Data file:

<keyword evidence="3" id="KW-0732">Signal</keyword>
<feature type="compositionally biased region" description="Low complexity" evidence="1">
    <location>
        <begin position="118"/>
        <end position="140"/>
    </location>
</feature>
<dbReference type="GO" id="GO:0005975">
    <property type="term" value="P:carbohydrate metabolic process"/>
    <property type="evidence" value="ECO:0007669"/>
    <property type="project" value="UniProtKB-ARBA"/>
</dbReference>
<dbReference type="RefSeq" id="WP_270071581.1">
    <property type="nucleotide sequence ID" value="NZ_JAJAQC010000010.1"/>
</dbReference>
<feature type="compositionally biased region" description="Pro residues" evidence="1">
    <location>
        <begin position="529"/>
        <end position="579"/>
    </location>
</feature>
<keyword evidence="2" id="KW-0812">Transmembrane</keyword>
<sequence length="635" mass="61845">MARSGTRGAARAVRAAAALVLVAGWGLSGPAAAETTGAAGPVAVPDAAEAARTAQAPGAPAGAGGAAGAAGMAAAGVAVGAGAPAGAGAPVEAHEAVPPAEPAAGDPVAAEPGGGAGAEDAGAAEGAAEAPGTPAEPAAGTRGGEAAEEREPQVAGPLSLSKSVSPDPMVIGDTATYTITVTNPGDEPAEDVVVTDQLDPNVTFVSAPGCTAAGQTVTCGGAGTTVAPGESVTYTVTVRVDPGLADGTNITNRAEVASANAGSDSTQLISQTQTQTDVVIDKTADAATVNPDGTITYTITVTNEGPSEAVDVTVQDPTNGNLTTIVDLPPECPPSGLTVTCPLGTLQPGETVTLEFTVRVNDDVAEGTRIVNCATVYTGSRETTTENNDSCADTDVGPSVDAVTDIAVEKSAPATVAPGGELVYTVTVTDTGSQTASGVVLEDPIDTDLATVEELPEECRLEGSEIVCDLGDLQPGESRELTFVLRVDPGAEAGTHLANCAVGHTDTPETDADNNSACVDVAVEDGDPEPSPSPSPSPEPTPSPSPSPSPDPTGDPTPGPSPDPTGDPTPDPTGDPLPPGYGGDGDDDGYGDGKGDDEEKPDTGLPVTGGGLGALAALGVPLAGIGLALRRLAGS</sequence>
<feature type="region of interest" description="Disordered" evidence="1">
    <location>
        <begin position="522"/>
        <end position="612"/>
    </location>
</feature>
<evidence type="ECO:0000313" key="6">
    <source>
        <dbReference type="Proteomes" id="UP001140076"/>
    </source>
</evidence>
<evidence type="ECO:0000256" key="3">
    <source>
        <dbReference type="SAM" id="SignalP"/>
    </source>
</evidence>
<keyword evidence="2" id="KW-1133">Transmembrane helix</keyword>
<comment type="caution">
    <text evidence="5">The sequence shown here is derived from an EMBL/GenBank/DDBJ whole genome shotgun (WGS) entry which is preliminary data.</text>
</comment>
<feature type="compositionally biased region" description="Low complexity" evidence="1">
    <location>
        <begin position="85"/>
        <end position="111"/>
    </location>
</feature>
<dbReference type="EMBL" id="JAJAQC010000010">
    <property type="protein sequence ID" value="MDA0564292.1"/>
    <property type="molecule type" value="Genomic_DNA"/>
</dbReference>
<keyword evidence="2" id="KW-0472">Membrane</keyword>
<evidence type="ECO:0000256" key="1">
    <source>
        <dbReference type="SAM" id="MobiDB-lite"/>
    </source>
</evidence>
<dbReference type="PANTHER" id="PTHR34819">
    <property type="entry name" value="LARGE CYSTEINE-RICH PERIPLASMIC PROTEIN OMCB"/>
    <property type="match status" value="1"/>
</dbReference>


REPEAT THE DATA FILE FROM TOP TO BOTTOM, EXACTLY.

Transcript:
<keyword evidence="3" id="KW-0732">Signal</keyword>
<feature type="compositionally biased region" description="Low complexity" evidence="1">
    <location>
        <begin position="118"/>
        <end position="140"/>
    </location>
</feature>
<dbReference type="GO" id="GO:0005975">
    <property type="term" value="P:carbohydrate metabolic process"/>
    <property type="evidence" value="ECO:0007669"/>
    <property type="project" value="UniProtKB-ARBA"/>
</dbReference>
<dbReference type="RefSeq" id="WP_270071581.1">
    <property type="nucleotide sequence ID" value="NZ_JAJAQC010000010.1"/>
</dbReference>
<feature type="compositionally biased region" description="Pro residues" evidence="1">
    <location>
        <begin position="529"/>
        <end position="579"/>
    </location>
</feature>
<keyword evidence="2" id="KW-0812">Transmembrane</keyword>
<sequence length="635" mass="61845">MARSGTRGAARAVRAAAALVLVAGWGLSGPAAAETTGAAGPVAVPDAAEAARTAQAPGAPAGAGGAAGAAGMAAAGVAVGAGAPAGAGAPVEAHEAVPPAEPAAGDPVAAEPGGGAGAEDAGAAEGAAEAPGTPAEPAAGTRGGEAAEEREPQVAGPLSLSKSVSPDPMVIGDTATYTITVTNPGDEPAEDVVVTDQLDPNVTFVSAPGCTAAGQTVTCGGAGTTVAPGESVTYTVTVRVDPGLADGTNITNRAEVASANAGSDSTQLISQTQTQTDVVIDKTADAATVNPDGTITYTITVTNEGPSEAVDVTVQDPTNGNLTTIVDLPPECPPSGLTVTCPLGTLQPGETVTLEFTVRVNDDVAEGTRIVNCATVYTGSRETTTENNDSCADTDVGPSVDAVTDIAVEKSAPATVAPGGELVYTVTVTDTGSQTASGVVLEDPIDTDLATVEELPEECRLEGSEIVCDLGDLQPGESRELTFVLRVDPGAEAGTHLANCAVGHTDTPETDADNNSACVDVAVEDGDPEPSPSPSPSPEPTPSPSPSPSPDPTGDPTPGPSPDPTGDPTPDPTGDPLPPGYGGDGDDDGYGDGKGDDEEKPDTGLPVTGGGLGALAALGVPLAGIGLALRRLAGS</sequence>
<feature type="region of interest" description="Disordered" evidence="1">
    <location>
        <begin position="522"/>
        <end position="612"/>
    </location>
</feature>
<evidence type="ECO:0000313" key="6">
    <source>
        <dbReference type="Proteomes" id="UP001140076"/>
    </source>
</evidence>
<evidence type="ECO:0000256" key="3">
    <source>
        <dbReference type="SAM" id="SignalP"/>
    </source>
</evidence>
<keyword evidence="2" id="KW-1133">Transmembrane helix</keyword>
<comment type="caution">
    <text evidence="5">The sequence shown here is derived from an EMBL/GenBank/DDBJ whole genome shotgun (WGS) entry which is preliminary data.</text>
</comment>
<feature type="compositionally biased region" description="Low complexity" evidence="1">
    <location>
        <begin position="85"/>
        <end position="111"/>
    </location>
</feature>
<dbReference type="EMBL" id="JAJAQC010000010">
    <property type="protein sequence ID" value="MDA0564292.1"/>
    <property type="molecule type" value="Genomic_DNA"/>
</dbReference>
<keyword evidence="2" id="KW-0472">Membrane</keyword>
<evidence type="ECO:0000256" key="1">
    <source>
        <dbReference type="SAM" id="MobiDB-lite"/>
    </source>
</evidence>
<dbReference type="PANTHER" id="PTHR34819">
    <property type="entry name" value="LARGE CYSTEINE-RICH PERIPLASMIC PROTEIN OMCB"/>
    <property type="match status" value="1"/>
</dbReference>